USC Marshall is at the forefront of efforts to prepare the next generation of women leaders in business. The school’s commitment to empowering women and advancing their success is seen in the holistic and broad strategies implemented across undergraduate, graduate and alumni stakeholder communities. The results can be striking: As one recent example, USC Marshall was the first top business school in the nation to reach gender parity in a full-time MBA program. The numbers tell a story of a school focused on ensuring that women are able to access and leverage the full range of opportunities a USC education provides.

In partnership with the Forté Foundation, USC Marshall is helping to launch women into fulfilling, significant careers through access to business education, opportunities and a network of like-minded peers. Begun with a focus on increasing the number of women pursuing an MBA, in 2018 Forté expanded its outreach to undergraduate women. Its Rising Stars program, in which USC Marshall is a leading participant, assists undergraduates as they explore business careers. Forté also expanded its college conferences by launching the Women of Color Business Leadership Conference.

Data from Forté shows that only six percent of Fortune 500 CEOs and 21 percent of S&P board members are women. They also reveal that only 36 percent of MBA graduates are female, compared to 50 percent in law and medical schools. USC Marshall collaborates with Forté to address these disparities with tools and programs tailored for women at every stage—enabling them to benefit from application and GMAT preparation support, business and leadership conferences, fellowships, networking and more.

Additionally, USC Marshall is a member of Deloitte and Universities Enabling Together (DUET), a partnership between the industry-leading audit, consulting, tax and advisory powerhouse and select universities. As part of DUET, USC Marshall is building both short- and long-term initiatives to increase diversity in the talent pipeline, including raising awareness among women about exciting career opportunities in the field.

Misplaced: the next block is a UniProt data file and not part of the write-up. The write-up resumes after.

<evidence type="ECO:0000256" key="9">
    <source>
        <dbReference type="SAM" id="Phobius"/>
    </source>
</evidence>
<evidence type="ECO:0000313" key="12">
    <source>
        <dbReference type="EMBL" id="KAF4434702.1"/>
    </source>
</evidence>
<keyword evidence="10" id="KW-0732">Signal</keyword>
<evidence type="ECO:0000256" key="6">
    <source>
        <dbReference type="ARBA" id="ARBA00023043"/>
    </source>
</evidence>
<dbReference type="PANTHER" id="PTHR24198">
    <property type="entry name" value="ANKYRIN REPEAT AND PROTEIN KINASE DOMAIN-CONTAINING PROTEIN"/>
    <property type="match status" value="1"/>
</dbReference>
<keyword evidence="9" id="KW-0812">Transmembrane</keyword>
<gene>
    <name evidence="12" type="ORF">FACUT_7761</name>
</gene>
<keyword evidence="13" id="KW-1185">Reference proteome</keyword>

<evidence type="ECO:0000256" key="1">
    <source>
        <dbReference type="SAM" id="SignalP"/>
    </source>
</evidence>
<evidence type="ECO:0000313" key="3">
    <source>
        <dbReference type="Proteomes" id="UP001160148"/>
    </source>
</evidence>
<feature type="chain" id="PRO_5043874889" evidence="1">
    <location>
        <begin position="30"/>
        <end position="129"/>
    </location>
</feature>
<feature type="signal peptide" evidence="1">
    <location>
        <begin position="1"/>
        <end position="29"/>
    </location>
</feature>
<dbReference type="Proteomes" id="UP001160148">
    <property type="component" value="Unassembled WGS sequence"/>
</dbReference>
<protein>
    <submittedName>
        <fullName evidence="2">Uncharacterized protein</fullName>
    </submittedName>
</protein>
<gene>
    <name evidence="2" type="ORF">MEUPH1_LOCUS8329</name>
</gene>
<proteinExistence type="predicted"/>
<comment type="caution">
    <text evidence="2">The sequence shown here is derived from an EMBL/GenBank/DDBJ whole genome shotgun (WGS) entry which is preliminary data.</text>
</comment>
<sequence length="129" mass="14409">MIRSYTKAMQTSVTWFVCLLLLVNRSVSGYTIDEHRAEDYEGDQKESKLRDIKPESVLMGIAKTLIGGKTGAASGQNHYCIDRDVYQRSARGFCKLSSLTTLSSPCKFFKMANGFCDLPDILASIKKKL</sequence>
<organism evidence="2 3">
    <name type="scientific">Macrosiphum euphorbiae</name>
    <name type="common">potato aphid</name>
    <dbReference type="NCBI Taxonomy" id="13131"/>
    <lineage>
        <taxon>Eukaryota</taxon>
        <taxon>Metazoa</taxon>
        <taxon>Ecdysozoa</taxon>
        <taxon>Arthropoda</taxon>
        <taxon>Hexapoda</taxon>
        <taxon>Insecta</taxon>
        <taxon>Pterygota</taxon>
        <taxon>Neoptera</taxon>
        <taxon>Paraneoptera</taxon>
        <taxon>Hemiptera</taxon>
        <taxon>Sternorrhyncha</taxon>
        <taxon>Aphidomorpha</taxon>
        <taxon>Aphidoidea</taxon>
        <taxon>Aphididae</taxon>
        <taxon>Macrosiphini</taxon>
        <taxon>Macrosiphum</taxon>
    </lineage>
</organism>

One of the ways in which USC Marshall addresses issues of gender equity is by securing critical funds to support women as they pursue business education. Studies show that MBA programs struggle to attract women, in part because of the age at which students typically pursue the degree (their late 20s or early 30s, a time when many women begin to consider starting families). A USC Marshall scholarship for women MBAs age 30 and older—made possible by a visionary $4 million gift from alumna Marilyn Beaudry-Corbett ’53 MS ’61—seeks to even the educational playing field. USC Marshall is also pleased to offer the Leslie Adkins ’15 Memorial Scholarship in honor of the late MBA alumna. Adkins’ family’s generosity allows female students in the Consortium for Graduate Study in Management, of which USC Marshall is a proud member, to pursue their education and make an impact in their communities.

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